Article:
We were led to believe we could pay all our maintenance fees by opening their credit card and charging purchases. We later learned we would receive only $50 credit for qualified purchased for every $5,000.

Compliant #2 Ages 70 and 68 (resolved)

JM, Disabled Vietnam Veteran

First points purchased June 27, 2012

10,000 additional points purchased for $12,500

15,000 additional points purchased for $13,903

Number of points per contract:  30,000

Original Loan Amount: $49,900 @ 12.2441%

We feel we were deceived by the sales staff.  We had been deeded owners since 2001.

On 1/13/2017, we were asked to purchase a trial package. This sales agent advised us that our additional 15,000 points combined with our original 15,000 points would be worth $9,000.  He stated that the value of our points could be applied to pay our maintenance fees. We learned only some members can pay maintenance fees with points at only $.04 per point. He stated that we could take any points we did not use and apply them towards our maintenance fees. He then spoke of the opportunity to earn an additional $2,700 towards our maintenance fees by using the Barclay Credit Card. We learned we would have to charge over $270,000 annually to earn $2,700 towards our maintenance fees.

The sales agent said that with the few points we owned we would be stuck with the contract as well as our heirs, but said if we upgraded, our heirs would be released. He said there would be a letter in our packet stating this. There was no letter.

We were told that the bank would contact us with an interest rate change to 6% from the contracted amount of 12.2441%. That did not happen.

In a phone call they said they had no reason to cancel our contract and that we never mentioned being told that we could sell our points to pay for maintenance fees.

The 6/26/17 written response from the company not marked confidential.

You were in fact properly advised on the fee structure of your ownership per your contract. The findings also went on to confirm through the use of Barclays and the use of Member benefits you can reduce or apply redemption gained back by your choice to your maintenance cost. They found an area of miscommunication regarding your heirs being liable. The information conveyed (but in contradiction to the sales agent) explained that no one is bound to ownership. The on-going correspondence referenced has been forwarded and we have now provided you with a summary of those correspondences in the details aforementioned. Please feel free again to let any of us or myself of course know any other questions you might have.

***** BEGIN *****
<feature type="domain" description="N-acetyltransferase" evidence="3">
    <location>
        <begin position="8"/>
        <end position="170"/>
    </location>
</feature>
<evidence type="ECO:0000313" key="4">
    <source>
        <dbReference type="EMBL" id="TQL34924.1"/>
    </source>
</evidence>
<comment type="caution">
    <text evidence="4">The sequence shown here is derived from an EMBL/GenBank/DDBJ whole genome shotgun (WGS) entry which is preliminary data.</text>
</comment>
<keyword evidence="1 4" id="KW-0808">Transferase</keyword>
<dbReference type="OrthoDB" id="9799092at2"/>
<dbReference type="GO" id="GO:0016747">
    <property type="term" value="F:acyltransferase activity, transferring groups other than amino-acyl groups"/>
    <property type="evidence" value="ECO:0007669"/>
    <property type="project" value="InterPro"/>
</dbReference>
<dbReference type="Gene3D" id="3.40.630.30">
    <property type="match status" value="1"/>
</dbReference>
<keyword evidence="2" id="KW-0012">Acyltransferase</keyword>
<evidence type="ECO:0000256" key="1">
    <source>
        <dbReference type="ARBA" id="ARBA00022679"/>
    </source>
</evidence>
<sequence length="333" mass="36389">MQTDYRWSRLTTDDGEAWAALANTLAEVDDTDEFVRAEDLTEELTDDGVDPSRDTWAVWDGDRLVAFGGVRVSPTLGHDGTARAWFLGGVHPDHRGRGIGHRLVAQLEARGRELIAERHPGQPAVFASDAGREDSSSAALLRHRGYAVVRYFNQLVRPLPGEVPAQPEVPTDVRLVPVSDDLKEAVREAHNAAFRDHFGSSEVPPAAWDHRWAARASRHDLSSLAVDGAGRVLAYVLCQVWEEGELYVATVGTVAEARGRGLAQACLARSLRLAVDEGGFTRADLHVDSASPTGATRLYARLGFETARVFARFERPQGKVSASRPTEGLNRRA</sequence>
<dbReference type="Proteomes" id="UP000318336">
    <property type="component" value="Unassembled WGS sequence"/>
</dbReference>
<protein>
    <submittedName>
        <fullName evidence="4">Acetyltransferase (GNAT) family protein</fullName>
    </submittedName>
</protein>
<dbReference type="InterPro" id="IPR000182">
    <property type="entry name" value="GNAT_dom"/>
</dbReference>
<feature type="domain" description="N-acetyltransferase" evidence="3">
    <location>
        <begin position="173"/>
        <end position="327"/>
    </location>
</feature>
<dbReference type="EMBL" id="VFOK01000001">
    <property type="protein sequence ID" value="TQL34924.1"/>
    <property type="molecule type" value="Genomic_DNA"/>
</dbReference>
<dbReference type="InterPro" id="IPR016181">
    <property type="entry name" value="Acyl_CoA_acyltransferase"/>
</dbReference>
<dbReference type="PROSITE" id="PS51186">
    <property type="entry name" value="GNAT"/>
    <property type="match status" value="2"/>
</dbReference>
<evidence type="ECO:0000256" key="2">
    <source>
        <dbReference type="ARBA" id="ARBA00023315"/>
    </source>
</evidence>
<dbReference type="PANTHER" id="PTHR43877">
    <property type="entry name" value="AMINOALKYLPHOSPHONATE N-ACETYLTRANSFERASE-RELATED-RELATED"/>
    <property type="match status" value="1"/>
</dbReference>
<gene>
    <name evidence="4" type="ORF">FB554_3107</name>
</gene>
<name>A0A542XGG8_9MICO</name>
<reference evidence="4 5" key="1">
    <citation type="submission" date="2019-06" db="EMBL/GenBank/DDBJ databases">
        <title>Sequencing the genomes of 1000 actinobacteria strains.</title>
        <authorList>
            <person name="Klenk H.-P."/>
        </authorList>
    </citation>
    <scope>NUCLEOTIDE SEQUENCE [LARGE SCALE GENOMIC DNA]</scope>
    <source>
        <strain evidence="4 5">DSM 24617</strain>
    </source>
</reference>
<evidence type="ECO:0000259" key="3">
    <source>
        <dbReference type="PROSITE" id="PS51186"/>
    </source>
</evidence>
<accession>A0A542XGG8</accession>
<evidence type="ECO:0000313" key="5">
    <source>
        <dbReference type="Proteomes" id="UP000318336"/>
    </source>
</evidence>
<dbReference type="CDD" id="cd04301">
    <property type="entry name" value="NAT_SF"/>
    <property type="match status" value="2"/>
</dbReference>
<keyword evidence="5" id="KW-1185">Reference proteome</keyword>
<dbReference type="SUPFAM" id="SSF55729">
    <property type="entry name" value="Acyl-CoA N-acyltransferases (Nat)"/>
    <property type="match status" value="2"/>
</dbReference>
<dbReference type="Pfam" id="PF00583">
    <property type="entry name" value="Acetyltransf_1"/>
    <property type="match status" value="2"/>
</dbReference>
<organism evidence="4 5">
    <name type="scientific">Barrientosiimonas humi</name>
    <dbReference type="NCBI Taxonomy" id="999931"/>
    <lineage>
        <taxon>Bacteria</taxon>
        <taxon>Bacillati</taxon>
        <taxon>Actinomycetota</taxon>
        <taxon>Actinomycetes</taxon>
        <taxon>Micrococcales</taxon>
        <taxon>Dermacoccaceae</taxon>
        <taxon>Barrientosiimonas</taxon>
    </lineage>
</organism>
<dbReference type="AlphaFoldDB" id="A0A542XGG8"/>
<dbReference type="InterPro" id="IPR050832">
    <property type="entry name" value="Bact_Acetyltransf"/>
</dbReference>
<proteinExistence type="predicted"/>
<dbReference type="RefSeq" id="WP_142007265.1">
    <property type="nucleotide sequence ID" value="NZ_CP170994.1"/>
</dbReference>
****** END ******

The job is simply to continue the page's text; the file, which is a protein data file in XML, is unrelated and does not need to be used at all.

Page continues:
Complaint #3 GB

7000 points purchased August 2016

Purchase price: $22,975.20

I told this CA sales agent I wanted to sell our timeshare points online to pay for the maintenance fees and loan payment.  He said it wasn’t allowed but he would privately show me how to do this and gave me his cell number. I called numerous times and he never answered. He told us when we upgraded we would have access to multi-million dollar homes. He said we could rent those for a week @ $10.000 and he would show me how when I called his cell.

Complaint #4 AP

1500 points purchased for $6,975 at an October 2016

The presenter said we were not full members and we should have received a letter to go to full membership. We never received a letter.  He then gave us an option of a deal that would only be good right then but we would have to buy 1500 more points to become full members. He made this seem like a huge deal because upper management would not want to give us this deal but they were working with us so that we would be happy.  He informed us that what we had was worth nothing now and we would have to upgrade to be able to use any benefits.

#5 DT, over 85 years old

40,000 points purchased December 2017 for $116,400

Amount financed: $93,870

Maintenance fees $13,000

At the December meeting we were told we could pay all our maintenance fees turning in points. When we contacted the company we were told that we could only pay $2,000 of the maintenance fees turning in 50,000 points.

We were told we could give it up and walk away if we purchased more points.

I am complaint #6 against this same sales agent